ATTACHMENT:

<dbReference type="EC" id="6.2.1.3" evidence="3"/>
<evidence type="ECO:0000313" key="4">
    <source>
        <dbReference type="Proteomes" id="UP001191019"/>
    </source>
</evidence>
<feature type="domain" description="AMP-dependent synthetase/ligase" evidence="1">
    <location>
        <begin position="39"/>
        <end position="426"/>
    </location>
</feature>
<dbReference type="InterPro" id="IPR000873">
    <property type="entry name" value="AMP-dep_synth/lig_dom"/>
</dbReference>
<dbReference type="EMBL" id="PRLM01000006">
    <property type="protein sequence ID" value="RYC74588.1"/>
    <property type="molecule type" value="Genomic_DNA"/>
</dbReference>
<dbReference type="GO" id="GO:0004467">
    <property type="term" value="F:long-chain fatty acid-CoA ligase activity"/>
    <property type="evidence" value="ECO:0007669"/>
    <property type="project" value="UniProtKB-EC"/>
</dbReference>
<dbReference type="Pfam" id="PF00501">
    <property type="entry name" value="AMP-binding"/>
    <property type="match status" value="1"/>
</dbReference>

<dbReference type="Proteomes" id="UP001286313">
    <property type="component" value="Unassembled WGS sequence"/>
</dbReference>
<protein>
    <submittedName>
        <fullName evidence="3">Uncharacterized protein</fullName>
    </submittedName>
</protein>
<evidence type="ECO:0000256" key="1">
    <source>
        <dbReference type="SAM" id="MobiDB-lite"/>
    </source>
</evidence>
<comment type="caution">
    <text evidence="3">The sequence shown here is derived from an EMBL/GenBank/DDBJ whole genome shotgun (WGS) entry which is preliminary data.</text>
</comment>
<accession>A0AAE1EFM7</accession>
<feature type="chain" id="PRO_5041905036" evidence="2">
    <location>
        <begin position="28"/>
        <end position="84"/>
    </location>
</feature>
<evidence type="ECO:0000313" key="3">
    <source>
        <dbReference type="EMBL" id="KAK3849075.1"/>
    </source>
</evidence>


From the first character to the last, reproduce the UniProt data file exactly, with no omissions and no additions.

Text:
<dbReference type="EC" id="6.2.1.3" evidence="3"/>
<evidence type="ECO:0000313" key="4">
    <source>
        <dbReference type="Proteomes" id="UP001191019"/>
    </source>
</evidence>
<feature type="domain" description="AMP-dependent synthetase/ligase" evidence="1">
    <location>
        <begin position="39"/>
        <end position="426"/>
    </location>
</feature>
<dbReference type="InterPro" id="IPR000873">
    <property type="entry name" value="AMP-dep_synth/lig_dom"/>
</dbReference>
<dbReference type="EMBL" id="PRLM01000006">
    <property type="protein sequence ID" value="RYC74588.1"/>
    <property type="molecule type" value="Genomic_DNA"/>
</dbReference>
<dbReference type="GO" id="GO:0004467">
    <property type="term" value="F:long-chain fatty acid-CoA ligase activity"/>
    <property type="evidence" value="ECO:0007669"/>
    <property type="project" value="UniProtKB-EC"/>
</dbReference>
<dbReference type="Pfam" id="PF00501">
    <property type="entry name" value="AMP-binding"/>
    <property type="match status" value="1"/>
</dbReference>

<dbReference type="Proteomes" id="UP001286313">
    <property type="component" value="Unassembled WGS sequence"/>
</dbReference>
<protein>
    <submittedName>
        <fullName evidence="3">Uncharacterized protein</fullName>
    </submittedName>
</protein>
<evidence type="ECO:0000256" key="1">
    <source>
        <dbReference type="SAM" id="MobiDB-lite"/>
    </source>
</evidence>
<comment type="caution">
    <text evidence="3">The sequence shown here is derived from an EMBL/GenBank/DDBJ whole genome shotgun (WGS) entry which is preliminary data.</text>
</comment>
<accession>A0AAE1EFM7</accession>
<feature type="chain" id="PRO_5041905036" evidence="2">
    <location>
        <begin position="28"/>
        <end position="84"/>
    </location>
</feature>
<evidence type="ECO:0000313" key="3">
    <source>
        <dbReference type="EMBL" id="KAK3849075.1"/>
    </source>
</evidence>